Construction work on the world's first zero-carbon city housing 50,000 people in a car-free environment will begin in the oil-rich Gulf emirate of Abu Dhabi next month, the developers said on Monday.Oh, the sweet irony of the first zero-carbon city being paid for by the sales of oil and gas.
Abu Dhabi sits on most of the UAE's oil and gas reserves, ranked respectively as fifth and fourth in the world. Proven oil reserves on their own are expected to last for another 150 years.
Once completed in 2013, residents will be able to move around the six-square-kilometre (2.4-square-mile) city using a light railway line and a series of automated transport pods.I am conflicted about this. On the one hand, I love the idea of trying to build a zero-carbon city just to see if it is possible. An undertaking like this is sure to generate new technologies that can be used elsewhere. And I am really curious what those transportation pods will be like.
"They're like a horizontal elevator. You just say where you want to go, and it takes you there," Awad said of the pods.
Unlike the gleaming towers of nearby Abu Dhabi, a model of the Foster and Partners-designed Masdar City displayed at the summit showed only low-rise buildings with solar panels on each roof.
The city will be sited to take advantage of sea breezes, and a perimeter wall will protect it from the hot desert air and noise from the nearby Abu Dhabi airport.
On the other hand, I am highly skeptical that centralized planning like this can work. As far as I know these pods have never been used on a scale of a city. What happens if they don't work? Or what happens if they don't work as well as other forms of transportation like motorbikes or cars? Will they stop them from being allowed into the city?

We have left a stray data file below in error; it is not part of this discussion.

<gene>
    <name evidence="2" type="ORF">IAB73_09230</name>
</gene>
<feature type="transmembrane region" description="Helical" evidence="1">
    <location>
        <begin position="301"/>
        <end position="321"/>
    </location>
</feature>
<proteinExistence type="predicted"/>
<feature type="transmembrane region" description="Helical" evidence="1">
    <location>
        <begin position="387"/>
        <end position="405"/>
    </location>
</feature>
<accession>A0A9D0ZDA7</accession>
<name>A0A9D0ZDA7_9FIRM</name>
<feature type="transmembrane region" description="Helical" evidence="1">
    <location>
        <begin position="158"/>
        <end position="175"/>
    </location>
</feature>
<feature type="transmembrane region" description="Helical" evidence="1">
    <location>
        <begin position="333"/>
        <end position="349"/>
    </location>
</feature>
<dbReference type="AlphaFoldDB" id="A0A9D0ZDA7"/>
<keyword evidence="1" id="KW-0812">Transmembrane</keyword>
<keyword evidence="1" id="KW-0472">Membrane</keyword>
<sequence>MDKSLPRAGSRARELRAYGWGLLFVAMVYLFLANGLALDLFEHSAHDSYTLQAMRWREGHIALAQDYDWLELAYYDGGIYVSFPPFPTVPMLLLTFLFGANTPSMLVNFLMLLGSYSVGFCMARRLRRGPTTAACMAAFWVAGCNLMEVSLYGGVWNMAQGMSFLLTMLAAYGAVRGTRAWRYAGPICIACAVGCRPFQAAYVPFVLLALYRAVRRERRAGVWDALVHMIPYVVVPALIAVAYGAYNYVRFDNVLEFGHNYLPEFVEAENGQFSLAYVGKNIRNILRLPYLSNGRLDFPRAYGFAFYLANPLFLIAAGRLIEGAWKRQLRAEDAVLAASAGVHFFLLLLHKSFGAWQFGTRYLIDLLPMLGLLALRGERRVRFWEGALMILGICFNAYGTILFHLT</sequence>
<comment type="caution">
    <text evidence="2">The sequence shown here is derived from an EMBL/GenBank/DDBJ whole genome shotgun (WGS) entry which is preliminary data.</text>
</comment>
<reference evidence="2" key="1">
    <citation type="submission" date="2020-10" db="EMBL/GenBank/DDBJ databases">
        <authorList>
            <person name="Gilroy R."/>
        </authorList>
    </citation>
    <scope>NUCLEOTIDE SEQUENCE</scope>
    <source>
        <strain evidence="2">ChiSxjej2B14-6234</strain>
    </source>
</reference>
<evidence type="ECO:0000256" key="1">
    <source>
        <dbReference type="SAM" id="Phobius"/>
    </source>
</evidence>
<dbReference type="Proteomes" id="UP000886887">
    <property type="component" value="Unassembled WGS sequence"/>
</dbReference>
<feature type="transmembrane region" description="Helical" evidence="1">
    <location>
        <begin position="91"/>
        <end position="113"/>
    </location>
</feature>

And what happens when you want to travel to another city or if someone wants to come visit you? Do you have to park your car at the gate of the city?
The Crown Prince of Abu Dhabi, Sheikh Mohammad bin Zayed al-Nahayan, pledged 15 billion dollars to Masdar at the opening of the three-day summit on Monday.Instead of building this city, I wonder if the $15 billion could be spent in a way that would reduce carbon even more. Seems like you would get more bang for your buck by offering incentives to people to start using solar water heaters and add solar panels to their roofs rather than creating a brand new city with futuristic transportation pods. Another idea would be to support research and development of new solar technologies.
Despite its constant access to sunshine, only parking meters in the UAE are currently powered by solar energy. Even solar water-heaters -- popular in several hot-climate countries -- are seldom seen.
But, here's hoping that the city and the transportation pods disprove my doubts and are a big success.
via Next Energy News
Update: The Transportationist has a cool 5 minute YouTube video on this city.